A massive “derecho” collection of several thunderstorms packing gusts of up to 100 miles an hour along a span of 240 miles is in its early stages of formation as storms roll eastward from the Midwest and are expected to bring flooding to the New York and New England area.
The word “derecho” is Spanish for “straight,” characterizing the straight-line winds that are forecast to devastate areas where 20 percent of American until Friday.
The potentially massive storm system is a collection of storms that join together, creating a potentially deadly blow from Chicago to Baltimore and possibly into Philadelphia. High winds and heavy rains are predicted for the New York area, particularly eastern Long Island, and along the New England coast.
Last year, a derecho smacked into 11 states and Washington, killing 13 people, downing trees and causing power blackouts and $1 billion in damage.
The storm is 240 miles wide and is expected to travel 50 miles, starting with thunderstorm Wednesday afternoon and evening in northern Illinois, according to AccuWeather.
Tornados are possible.
If the thunderstorms connect, as expected, the system will be in the form of a bow that will develop into a derecho.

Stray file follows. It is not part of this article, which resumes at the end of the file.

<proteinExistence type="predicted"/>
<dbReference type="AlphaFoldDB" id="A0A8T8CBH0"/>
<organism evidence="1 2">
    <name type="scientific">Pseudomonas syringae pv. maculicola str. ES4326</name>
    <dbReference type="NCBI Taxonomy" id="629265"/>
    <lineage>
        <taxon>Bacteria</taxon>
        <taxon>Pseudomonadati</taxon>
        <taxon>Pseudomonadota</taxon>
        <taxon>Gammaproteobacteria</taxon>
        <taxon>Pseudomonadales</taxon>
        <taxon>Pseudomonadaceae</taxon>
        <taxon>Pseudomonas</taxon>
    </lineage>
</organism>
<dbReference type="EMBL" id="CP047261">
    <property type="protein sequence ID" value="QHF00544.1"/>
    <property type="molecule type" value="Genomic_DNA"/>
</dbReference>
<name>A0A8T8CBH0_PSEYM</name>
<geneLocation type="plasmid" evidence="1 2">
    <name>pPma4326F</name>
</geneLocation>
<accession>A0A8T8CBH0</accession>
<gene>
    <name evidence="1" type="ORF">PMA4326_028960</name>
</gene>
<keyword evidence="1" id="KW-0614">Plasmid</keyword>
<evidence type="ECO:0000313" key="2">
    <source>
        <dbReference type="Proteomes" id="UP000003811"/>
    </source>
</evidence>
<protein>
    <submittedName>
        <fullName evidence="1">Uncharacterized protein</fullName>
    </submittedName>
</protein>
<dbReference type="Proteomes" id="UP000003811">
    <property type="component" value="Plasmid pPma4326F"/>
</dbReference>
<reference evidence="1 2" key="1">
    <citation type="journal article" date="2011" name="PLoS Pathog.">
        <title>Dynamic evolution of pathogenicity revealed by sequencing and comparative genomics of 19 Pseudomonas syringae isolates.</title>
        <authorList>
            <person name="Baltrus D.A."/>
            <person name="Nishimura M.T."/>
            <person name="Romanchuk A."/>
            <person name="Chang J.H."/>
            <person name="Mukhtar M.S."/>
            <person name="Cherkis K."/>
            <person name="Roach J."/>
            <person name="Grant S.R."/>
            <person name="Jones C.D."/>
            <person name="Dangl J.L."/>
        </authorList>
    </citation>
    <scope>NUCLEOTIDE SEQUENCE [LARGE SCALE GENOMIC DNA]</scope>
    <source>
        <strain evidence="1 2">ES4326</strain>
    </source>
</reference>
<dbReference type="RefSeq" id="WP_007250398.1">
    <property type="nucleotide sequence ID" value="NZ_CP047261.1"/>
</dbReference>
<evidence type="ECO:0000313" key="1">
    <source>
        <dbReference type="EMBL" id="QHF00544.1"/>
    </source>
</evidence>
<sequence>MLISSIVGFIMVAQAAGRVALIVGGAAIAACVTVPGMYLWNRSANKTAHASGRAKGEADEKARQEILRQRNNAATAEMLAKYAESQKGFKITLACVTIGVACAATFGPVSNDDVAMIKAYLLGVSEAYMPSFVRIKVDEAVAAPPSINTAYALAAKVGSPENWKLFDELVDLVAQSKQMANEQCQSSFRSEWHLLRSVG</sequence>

One of the worst facets of the derecho is the surprise factor.
Accu Weather advised, “If you will be out and about or have any plans Wednesday afternoon through the night, you will need to pay special attention to the weather as this could be a particularly dangerous situation…
“Keep in mind that lightning is one of Mother Nature’s most dangerous killers. If you can hear thunder, you are close enough to the storm to be struck by lightning, even if the sun is still shining.”
“It’s a pretty high threat,” said Bill Bunting, operations chief at the National Weather Service’s Storm Prediction Center in Norman, Okla. “We don’t want to scare people, but we want them to be aware.”
The storms will move so fast that “by the time you see the dark sky and distant thunder you may have only minutes to get to safe shelter,” Bunting added.
The derecho is not expected to be as savage as previous ones that hit the United States last year, in 2003 and 2006, but damage and flooding might be more extensive.
The “best case” scenario I that the thunderstorms will not connect. “It’s like predicting a large tornado is going to happen. No one can do that. The only thing we can do is say conditions are favorable for one to happen,” said MSNBC meteorologist Bill Karins.
About the Author: Tzvi Ben Gedalyahu is a graduate in journalism and economics from The George Washington University. He has worked as a cub reporter in rural Virginia and as senior copy editor for major Canadian metropolitan dailies. Tzvi wrote for Arutz Sheva for several years before joining the Jewish Press.
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